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“The only thing necessary for these diseases to the triumph is for good people and governments to do nothing.”


 

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Clerics from all faiths establish project to tackle AIDS in the Arab world

The Associated Press

Published: November 9, 2006

http://www.iht.com/articles/ap/2006/11/09/africa/ME_GEN_AIDS_Clerics_Project.php

CAIRO, Egypt: For the first time in the Arab world, Muslim and Christian clerics from 20 countries have together launched a project to tackle HIV/AIDS in their societies.

Announced at the end of the four-day Regional Forum for Religious Leaders on AIDS, the scheme aims to break the stigma attached the disease in the Arab world as well as provide medical support and counseling for HIV patients and their families.

"We have developed a plan of action to urgently respond to what is amounting to a region living on the brink of an epidemic," said Father Hady Aya, a conference delegate from the Maronite Church in Lebanon, where he works for the Justice and Mercy organization.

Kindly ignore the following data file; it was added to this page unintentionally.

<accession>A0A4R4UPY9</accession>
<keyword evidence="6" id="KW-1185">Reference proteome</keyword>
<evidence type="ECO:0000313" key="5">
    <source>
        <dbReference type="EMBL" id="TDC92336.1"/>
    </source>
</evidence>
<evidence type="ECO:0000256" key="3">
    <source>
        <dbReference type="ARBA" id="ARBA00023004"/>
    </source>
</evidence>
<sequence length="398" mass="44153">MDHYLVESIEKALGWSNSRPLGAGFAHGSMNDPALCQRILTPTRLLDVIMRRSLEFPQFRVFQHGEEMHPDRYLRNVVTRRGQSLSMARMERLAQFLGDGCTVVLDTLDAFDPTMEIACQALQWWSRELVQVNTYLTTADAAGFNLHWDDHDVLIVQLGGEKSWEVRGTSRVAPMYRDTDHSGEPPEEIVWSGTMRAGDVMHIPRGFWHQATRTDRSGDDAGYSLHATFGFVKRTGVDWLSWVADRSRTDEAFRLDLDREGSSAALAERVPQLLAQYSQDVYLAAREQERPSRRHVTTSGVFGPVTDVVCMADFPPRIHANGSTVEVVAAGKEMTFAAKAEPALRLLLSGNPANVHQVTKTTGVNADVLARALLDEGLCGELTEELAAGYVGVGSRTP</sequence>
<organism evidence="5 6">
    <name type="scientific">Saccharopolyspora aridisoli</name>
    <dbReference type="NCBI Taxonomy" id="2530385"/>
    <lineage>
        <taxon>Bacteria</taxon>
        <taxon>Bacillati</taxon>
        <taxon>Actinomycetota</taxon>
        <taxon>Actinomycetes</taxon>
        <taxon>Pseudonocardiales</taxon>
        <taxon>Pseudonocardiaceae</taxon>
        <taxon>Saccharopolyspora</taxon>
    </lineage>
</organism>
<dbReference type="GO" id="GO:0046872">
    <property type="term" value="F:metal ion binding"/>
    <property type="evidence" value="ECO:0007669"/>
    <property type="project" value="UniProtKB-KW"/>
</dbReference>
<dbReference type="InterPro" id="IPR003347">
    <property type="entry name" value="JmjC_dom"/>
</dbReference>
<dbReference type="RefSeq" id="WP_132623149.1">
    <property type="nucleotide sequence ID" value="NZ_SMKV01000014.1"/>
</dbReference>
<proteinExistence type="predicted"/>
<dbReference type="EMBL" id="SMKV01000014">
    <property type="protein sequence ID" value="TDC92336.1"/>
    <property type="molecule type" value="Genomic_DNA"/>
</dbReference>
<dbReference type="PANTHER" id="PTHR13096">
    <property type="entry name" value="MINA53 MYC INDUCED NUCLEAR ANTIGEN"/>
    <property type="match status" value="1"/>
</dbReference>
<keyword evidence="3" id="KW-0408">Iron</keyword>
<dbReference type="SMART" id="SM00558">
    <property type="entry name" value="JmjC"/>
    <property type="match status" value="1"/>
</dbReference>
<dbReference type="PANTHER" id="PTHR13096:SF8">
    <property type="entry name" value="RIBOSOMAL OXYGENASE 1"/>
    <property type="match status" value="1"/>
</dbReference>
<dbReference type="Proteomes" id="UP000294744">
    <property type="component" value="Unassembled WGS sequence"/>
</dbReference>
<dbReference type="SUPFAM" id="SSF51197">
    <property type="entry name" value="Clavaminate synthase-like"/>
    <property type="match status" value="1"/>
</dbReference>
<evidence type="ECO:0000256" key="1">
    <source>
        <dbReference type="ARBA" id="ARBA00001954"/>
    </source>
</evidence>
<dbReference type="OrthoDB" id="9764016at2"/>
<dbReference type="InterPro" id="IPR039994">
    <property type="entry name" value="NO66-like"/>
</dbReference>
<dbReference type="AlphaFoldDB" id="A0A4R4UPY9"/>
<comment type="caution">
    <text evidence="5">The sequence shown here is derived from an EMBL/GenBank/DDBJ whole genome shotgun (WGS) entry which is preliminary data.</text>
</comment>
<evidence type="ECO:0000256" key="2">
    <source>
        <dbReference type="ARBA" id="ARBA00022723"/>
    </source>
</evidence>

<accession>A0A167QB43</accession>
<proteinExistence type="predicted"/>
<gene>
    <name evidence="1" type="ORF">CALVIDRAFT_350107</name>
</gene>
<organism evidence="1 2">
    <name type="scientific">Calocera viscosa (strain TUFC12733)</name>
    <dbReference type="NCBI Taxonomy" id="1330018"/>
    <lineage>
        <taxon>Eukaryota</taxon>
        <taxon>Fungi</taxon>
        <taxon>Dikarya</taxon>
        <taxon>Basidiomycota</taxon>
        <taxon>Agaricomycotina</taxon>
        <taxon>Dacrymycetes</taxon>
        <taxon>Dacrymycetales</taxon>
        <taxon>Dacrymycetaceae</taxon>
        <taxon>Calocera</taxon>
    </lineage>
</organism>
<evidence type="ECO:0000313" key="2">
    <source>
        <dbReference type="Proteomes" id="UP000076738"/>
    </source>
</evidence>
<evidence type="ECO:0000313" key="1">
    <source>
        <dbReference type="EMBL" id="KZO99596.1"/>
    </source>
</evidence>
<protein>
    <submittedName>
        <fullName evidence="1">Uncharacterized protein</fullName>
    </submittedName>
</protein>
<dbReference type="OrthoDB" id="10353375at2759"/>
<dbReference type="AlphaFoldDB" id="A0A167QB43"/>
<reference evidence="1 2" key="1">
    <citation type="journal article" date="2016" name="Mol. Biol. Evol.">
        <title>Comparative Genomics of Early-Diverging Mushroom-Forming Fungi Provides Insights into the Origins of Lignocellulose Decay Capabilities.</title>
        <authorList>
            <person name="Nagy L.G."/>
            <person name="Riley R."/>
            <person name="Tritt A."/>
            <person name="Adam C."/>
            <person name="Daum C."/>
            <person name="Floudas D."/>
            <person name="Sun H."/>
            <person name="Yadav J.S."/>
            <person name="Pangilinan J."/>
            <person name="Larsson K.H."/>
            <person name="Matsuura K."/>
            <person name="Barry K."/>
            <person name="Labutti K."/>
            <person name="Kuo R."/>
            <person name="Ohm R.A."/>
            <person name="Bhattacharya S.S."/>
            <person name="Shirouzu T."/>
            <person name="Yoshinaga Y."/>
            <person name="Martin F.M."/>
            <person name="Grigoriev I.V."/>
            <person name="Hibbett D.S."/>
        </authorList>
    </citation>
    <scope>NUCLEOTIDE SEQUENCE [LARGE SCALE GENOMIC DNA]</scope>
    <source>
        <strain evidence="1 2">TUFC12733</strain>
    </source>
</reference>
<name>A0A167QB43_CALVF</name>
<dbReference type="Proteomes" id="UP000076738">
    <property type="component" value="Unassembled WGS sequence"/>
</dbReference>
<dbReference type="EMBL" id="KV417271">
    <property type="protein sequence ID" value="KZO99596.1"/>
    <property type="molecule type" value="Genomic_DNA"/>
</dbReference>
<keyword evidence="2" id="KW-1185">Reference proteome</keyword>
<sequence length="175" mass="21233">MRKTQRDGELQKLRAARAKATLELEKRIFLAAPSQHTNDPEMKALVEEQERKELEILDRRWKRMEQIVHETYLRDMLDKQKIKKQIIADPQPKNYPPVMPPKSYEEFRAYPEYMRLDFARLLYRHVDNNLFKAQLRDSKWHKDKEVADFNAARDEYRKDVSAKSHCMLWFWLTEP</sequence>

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Silence about the nature and prevalence of HIV/AIDS tends to be the norm in the Arab world, where conservative traditions discourage any public discussion of sex. People who have tested positive for the HIV virus are often shunned and suffer discrimination.

"AIDS is an evil that is devouring Arab societies," said Rania Abdel Rahman, an activist from Sudan, which has by far the highest infection rate in the Arab world. The United Nations AIDS program and the WHO estimate that Sudan has 350,000 people infected with HIV — more than 10 times the estimate for any other Arab country.

 

Today in Africa & Middle East

The plan endorsed Thursday by 300 clerics — Shiite Muslim, Sunni Muslim and various Christian denominations — is the first pan-Arab initiative to combat the spread of the disease, either from the public or private sector.

The clerics named it "Chahama," the Arabic word for magnanimity, saying the term conveyed "the necessary attitude" toward tackling HIV/AIDS.

The document distributed at the forum said the plan envisages steps to promote chastity, avoid prostitution, and to provide medical care and counseling — spiritual as well as practical — for HIV victims and their families.

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There was no estimate of the annual cost of the plan, but the document said money would be raised through donations from mosques, private individuals as well as NGOs and international bodies. The plan will establish a Chahama bank account to receive donations in every Arab state.

"AIDS has ravaged my people for years," said Abdel Rahman from Sudan. "I don't want to see this monster do the same to the region. We have to stop it."